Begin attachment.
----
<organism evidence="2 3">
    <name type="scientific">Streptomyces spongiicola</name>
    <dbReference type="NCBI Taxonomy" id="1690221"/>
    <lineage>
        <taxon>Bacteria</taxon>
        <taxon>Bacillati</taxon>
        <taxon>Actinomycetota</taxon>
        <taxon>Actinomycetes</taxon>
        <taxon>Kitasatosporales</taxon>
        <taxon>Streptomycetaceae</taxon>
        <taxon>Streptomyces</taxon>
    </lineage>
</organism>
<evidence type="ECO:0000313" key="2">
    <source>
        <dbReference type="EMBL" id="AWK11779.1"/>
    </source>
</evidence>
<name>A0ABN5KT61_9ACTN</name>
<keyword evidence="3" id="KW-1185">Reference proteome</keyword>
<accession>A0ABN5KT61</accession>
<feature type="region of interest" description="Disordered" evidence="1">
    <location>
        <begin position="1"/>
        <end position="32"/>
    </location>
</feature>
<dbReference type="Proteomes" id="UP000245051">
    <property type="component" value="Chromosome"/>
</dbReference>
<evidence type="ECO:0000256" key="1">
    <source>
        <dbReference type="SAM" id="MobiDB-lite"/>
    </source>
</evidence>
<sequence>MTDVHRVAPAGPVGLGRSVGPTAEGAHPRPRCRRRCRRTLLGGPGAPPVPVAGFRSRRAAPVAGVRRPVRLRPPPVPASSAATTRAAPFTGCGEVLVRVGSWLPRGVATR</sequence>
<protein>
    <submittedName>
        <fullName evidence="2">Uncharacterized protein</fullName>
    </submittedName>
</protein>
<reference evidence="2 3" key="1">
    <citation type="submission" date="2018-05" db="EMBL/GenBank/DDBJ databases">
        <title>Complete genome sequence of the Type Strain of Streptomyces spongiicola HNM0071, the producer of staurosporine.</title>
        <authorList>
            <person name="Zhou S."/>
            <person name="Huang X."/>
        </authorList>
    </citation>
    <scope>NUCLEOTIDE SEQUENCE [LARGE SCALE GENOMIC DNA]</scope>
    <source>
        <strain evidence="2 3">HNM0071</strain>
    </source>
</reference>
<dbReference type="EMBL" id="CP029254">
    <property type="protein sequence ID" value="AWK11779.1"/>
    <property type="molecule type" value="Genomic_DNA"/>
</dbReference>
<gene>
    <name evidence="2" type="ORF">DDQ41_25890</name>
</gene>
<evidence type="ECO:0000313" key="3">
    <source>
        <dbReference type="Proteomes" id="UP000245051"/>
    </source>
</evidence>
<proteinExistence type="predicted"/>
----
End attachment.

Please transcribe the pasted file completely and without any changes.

<organism evidence="2 3">
    <name type="scientific">Streptomyces spongiicola</name>
    <dbReference type="NCBI Taxonomy" id="1690221"/>
    <lineage>
        <taxon>Bacteria</taxon>
        <taxon>Bacillati</taxon>
        <taxon>Actinomycetota</taxon>
        <taxon>Actinomycetes</taxon>
        <taxon>Kitasatosporales</taxon>
        <taxon>Streptomycetaceae</taxon>
        <taxon>Streptomyces</taxon>
    </lineage>
</organism>
<evidence type="ECO:0000313" key="2">
    <source>
        <dbReference type="EMBL" id="AWK11779.1"/>
    </source>
</evidence>
<name>A0ABN5KT61_9ACTN</name>
<keyword evidence="3" id="KW-1185">Reference proteome</keyword>
<accession>A0ABN5KT61</accession>
<feature type="region of interest" description="Disordered" evidence="1">
    <location>
        <begin position="1"/>
        <end position="32"/>
    </location>
</feature>
<dbReference type="Proteomes" id="UP000245051">
    <property type="component" value="Chromosome"/>
</dbReference>
<evidence type="ECO:0000256" key="1">
    <source>
        <dbReference type="SAM" id="MobiDB-lite"/>
    </source>
</evidence>
<sequence>MTDVHRVAPAGPVGLGRSVGPTAEGAHPRPRCRRRCRRTLLGGPGAPPVPVAGFRSRRAAPVAGVRRPVRLRPPPVPASSAATTRAAPFTGCGEVLVRVGSWLPRGVATR</sequence>
<protein>
    <submittedName>
        <fullName evidence="2">Uncharacterized protein</fullName>
    </submittedName>
</protein>
<reference evidence="2 3" key="1">
    <citation type="submission" date="2018-05" db="EMBL/GenBank/DDBJ databases">
        <title>Complete genome sequence of the Type Strain of Streptomyces spongiicola HNM0071, the producer of staurosporine.</title>
        <authorList>
            <person name="Zhou S."/>
            <person name="Huang X."/>
        </authorList>
    </citation>
    <scope>NUCLEOTIDE SEQUENCE [LARGE SCALE GENOMIC DNA]</scope>
    <source>
        <strain evidence="2 3">HNM0071</strain>
    </source>
</reference>
<dbReference type="EMBL" id="CP029254">
    <property type="protein sequence ID" value="AWK11779.1"/>
    <property type="molecule type" value="Genomic_DNA"/>
</dbReference>
<gene>
    <name evidence="2" type="ORF">DDQ41_25890</name>
</gene>
<evidence type="ECO:0000313" key="3">
    <source>
        <dbReference type="Proteomes" id="UP000245051"/>
    </source>
</evidence>
<proteinExistence type="predicted"/>